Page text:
Monday, April 28, 2014
"The bungalow age is here. It is the renewal in artistic form of the primitive 'love in a cottage' sentiment that lives in some degree in every human heart. Architecturally, it is the result of the effort to bring about harmony between the house and its surroundings, to get as close as possible to nature.
So we see the bungalow nestling in the woods, inviting with its hospitality on the plains and roosting serenly on the crags by the sea. In every case its appearance bespeaks a blithesome geniality and an informal hospitality. There is nothing formal about it, and this very restfulness of appearance refreshes the city tired dweller who is the slave of conventionalities.
The bungalow is a tangible protest of modern life against the limitations and severities of humdrum existence. It is 'homey,' and comes near to that ideal you have seen in the dreamy shadows of night when lying restless on your couch you have yearned for a haven of rest. Maybe it has a wide, low, spreading roof, which sweeps down and forms a covering for the porch. It has a large healthy chimney, patios, with fountains, large verandas, good sized living and dining rooms, so arranged possibly that by the use of portable wood screens they may be partitioned off or thrown into one apartment.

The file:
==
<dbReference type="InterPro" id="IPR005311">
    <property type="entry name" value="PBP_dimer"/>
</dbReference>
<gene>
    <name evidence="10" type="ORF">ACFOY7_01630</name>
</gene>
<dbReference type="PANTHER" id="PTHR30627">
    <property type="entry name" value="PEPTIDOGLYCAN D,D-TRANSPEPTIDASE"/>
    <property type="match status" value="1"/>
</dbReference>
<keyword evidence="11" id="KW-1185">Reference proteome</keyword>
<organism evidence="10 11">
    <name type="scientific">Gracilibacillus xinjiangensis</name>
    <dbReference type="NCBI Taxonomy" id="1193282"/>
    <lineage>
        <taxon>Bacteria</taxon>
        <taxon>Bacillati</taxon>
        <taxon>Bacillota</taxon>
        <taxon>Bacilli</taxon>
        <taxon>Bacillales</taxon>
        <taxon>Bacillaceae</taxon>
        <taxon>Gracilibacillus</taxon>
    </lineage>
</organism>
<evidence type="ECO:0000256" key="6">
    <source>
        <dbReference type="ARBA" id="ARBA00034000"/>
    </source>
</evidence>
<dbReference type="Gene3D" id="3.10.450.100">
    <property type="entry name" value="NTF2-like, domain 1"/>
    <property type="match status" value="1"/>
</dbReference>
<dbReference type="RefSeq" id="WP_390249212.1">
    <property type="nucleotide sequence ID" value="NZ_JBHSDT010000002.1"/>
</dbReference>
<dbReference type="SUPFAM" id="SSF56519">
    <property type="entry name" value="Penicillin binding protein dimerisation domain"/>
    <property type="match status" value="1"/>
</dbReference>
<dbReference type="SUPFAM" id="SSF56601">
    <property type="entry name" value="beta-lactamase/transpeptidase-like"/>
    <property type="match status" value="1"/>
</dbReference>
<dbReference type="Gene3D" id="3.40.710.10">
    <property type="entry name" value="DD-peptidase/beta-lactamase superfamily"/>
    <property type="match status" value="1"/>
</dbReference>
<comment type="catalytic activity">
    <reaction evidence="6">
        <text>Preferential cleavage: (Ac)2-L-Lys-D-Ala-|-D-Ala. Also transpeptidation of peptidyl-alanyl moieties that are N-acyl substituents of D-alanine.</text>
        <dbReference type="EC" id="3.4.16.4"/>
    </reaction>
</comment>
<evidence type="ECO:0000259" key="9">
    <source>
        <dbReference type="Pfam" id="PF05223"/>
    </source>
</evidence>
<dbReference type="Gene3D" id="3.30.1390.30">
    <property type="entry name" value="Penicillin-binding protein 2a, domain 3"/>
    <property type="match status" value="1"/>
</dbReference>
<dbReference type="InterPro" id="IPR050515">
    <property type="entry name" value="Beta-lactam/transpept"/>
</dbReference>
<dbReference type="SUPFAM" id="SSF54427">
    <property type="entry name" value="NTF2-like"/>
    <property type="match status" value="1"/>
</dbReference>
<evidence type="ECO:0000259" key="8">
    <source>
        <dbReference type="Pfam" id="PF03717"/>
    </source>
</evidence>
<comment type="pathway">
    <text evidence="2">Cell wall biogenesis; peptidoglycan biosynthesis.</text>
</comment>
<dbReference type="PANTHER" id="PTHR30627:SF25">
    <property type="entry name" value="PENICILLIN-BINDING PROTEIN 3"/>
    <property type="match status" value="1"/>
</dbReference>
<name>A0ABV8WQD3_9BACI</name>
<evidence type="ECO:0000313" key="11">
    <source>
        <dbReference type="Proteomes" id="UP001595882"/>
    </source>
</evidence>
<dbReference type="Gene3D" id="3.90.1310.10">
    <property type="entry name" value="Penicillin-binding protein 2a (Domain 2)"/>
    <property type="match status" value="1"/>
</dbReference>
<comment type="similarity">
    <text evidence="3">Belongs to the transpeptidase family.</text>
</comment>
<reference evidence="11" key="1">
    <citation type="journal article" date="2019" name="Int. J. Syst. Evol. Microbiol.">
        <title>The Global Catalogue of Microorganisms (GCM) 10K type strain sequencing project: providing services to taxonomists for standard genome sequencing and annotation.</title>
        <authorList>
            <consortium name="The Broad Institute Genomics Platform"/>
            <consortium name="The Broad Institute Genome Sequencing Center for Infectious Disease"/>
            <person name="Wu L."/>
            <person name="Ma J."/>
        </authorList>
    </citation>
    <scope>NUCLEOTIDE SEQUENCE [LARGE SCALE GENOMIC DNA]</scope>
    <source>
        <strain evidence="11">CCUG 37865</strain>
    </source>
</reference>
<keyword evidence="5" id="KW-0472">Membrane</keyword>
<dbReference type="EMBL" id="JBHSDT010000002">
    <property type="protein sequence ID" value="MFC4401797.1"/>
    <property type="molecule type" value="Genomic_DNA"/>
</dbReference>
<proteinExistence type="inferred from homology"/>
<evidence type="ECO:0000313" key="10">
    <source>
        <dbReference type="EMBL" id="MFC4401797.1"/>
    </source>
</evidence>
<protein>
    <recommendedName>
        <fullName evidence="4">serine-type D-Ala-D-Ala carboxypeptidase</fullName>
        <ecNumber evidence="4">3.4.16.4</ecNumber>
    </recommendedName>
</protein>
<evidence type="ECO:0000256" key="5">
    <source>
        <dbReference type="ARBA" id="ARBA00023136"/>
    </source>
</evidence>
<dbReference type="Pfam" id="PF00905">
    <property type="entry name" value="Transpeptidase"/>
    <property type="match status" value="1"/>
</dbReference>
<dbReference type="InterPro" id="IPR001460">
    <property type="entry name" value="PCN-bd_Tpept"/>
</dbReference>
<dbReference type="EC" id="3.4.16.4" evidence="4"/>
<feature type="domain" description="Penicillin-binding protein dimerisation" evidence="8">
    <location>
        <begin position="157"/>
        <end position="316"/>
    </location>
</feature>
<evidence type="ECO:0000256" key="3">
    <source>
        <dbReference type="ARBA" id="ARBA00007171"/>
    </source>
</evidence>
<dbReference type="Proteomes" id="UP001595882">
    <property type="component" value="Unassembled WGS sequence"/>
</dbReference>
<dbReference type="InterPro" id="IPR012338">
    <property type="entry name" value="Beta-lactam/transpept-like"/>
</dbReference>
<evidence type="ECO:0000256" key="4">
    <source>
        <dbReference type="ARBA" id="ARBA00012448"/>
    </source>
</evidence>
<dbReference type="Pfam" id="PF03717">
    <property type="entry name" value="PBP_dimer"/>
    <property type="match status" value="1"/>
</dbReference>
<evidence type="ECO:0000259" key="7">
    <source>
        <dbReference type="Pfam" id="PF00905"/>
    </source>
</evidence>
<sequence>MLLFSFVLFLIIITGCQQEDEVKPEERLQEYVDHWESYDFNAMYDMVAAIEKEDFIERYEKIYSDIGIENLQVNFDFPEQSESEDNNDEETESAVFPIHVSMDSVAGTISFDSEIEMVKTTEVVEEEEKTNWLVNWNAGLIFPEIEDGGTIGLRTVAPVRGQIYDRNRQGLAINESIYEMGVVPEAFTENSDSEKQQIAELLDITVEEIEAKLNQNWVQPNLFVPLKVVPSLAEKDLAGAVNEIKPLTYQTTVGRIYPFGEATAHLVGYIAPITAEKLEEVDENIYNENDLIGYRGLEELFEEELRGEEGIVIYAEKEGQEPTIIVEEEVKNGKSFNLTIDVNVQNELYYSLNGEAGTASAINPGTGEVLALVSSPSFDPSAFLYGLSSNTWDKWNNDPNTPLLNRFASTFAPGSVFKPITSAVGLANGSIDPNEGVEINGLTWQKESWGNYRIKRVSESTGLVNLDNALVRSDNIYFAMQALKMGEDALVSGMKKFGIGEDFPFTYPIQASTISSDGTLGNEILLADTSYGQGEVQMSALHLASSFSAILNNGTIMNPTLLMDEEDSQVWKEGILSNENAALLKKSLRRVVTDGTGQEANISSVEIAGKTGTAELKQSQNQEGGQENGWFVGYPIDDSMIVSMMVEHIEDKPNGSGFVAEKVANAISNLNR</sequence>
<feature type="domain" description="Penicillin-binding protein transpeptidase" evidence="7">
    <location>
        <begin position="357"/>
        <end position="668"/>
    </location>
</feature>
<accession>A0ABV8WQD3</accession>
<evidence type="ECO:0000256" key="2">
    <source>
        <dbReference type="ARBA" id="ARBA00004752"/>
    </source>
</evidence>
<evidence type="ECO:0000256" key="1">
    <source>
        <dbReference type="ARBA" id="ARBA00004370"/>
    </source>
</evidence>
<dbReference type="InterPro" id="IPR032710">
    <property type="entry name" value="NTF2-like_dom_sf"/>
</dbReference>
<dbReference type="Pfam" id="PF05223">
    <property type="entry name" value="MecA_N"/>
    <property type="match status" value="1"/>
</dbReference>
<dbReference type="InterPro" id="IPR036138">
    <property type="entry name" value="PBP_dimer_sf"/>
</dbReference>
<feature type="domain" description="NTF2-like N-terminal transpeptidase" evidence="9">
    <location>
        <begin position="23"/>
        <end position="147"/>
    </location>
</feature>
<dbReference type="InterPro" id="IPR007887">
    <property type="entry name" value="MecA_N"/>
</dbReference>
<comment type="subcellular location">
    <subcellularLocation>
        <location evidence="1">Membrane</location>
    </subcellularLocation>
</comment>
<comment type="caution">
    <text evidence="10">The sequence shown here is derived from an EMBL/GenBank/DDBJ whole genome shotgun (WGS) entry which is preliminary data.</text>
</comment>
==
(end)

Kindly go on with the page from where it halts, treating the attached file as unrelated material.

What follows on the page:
And while primarily intended for the wilds, this form or style of home has been seized upon eagerly by home builders in every hamlet of the land, in every town and every city. So that out of this general demand for homes of this character all sections of the country are being beautified with little structures that delight the eye.
The bungalow originated in India where many types of them are seen. Frequently there the structure is built on stilts from eight to twelve feet high, to protect the occupants from wild animals and serpents. In America, however, the bungalow cannot be built too close to the ground, and, indeed, the purpose always should be to make the bungalow a harmonious part of the grounds surrounding it. Wide cemented porches are frequently laid flat on the surface, so that indoors and outdoors might be said to join hands. Rustic baskets frequently ornament porch walls built of cobble-stones or clinker brick. There really is no limit to the ornamentation of the bungalow that will be in keeping with its character. Fountains may be placed, or even miniature waterfalls, that will add to the effect. In every case the artistic sense of the builder must be expressed in accord with the immediate location. The beauty and restfulness of little sun parlors caress tired nerves and make new men out of old. A riotous, untrimmed garden of ferns may be added to the lawn decorations, or clambering roses, vines and wide-spreading trees."
Excerpt from: Radford’s Artistic Bungalows. Chicago, IL: The Radford Architectural Company. 1908. NA 7571.R2. Southeastern Architectural Archive, Special Collections Division, Tulane University Libraries. Also available via the Internet Archive's Building Heritage Technology Library.